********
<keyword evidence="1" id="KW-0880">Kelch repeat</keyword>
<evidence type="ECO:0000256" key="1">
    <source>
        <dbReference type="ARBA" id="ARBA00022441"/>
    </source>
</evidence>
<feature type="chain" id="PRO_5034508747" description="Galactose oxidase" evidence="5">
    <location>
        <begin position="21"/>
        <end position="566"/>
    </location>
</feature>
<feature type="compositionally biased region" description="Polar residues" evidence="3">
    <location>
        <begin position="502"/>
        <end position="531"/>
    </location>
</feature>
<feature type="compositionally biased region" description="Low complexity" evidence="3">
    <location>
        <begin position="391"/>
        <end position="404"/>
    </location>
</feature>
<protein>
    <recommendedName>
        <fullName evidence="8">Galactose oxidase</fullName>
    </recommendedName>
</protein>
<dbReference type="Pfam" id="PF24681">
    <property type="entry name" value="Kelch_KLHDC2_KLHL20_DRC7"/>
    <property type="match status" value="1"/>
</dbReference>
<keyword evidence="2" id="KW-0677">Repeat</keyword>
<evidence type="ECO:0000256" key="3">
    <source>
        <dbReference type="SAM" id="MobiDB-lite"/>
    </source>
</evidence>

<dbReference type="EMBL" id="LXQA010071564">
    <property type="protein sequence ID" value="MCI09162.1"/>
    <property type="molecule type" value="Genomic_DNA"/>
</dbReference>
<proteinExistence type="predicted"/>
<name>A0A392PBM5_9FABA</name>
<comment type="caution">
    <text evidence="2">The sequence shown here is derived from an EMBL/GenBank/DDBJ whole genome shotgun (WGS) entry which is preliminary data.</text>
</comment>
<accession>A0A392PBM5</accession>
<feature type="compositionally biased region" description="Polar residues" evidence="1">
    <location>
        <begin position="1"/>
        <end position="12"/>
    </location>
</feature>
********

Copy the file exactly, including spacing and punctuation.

<keyword evidence="1" id="KW-0880">Kelch repeat</keyword>
<evidence type="ECO:0000256" key="1">
    <source>
        <dbReference type="ARBA" id="ARBA00022441"/>
    </source>
</evidence>
<feature type="chain" id="PRO_5034508747" description="Galactose oxidase" evidence="5">
    <location>
        <begin position="21"/>
        <end position="566"/>
    </location>
</feature>
<feature type="compositionally biased region" description="Polar residues" evidence="3">
    <location>
        <begin position="502"/>
        <end position="531"/>
    </location>
</feature>
<feature type="compositionally biased region" description="Low complexity" evidence="3">
    <location>
        <begin position="391"/>
        <end position="404"/>
    </location>
</feature>
<protein>
    <recommendedName>
        <fullName evidence="8">Galactose oxidase</fullName>
    </recommendedName>
</protein>
<dbReference type="Pfam" id="PF24681">
    <property type="entry name" value="Kelch_KLHDC2_KLHL20_DRC7"/>
    <property type="match status" value="1"/>
</dbReference>
<keyword evidence="2" id="KW-0677">Repeat</keyword>
<evidence type="ECO:0000256" key="3">
    <source>
        <dbReference type="SAM" id="MobiDB-lite"/>
    </source>
</evidence>

<dbReference type="EMBL" id="LXQA010071564">
    <property type="protein sequence ID" value="MCI09162.1"/>
    <property type="molecule type" value="Genomic_DNA"/>
</dbReference>
<proteinExistence type="predicted"/>
<name>A0A392PBM5_9FABA</name>
<comment type="caution">
    <text evidence="2">The sequence shown here is derived from an EMBL/GenBank/DDBJ whole genome shotgun (WGS) entry which is preliminary data.</text>
</comment>
<accession>A0A392PBM5</accession>
<feature type="compositionally biased region" description="Polar residues" evidence="1">
    <location>
        <begin position="1"/>
        <end position="12"/>
    </location>
</feature>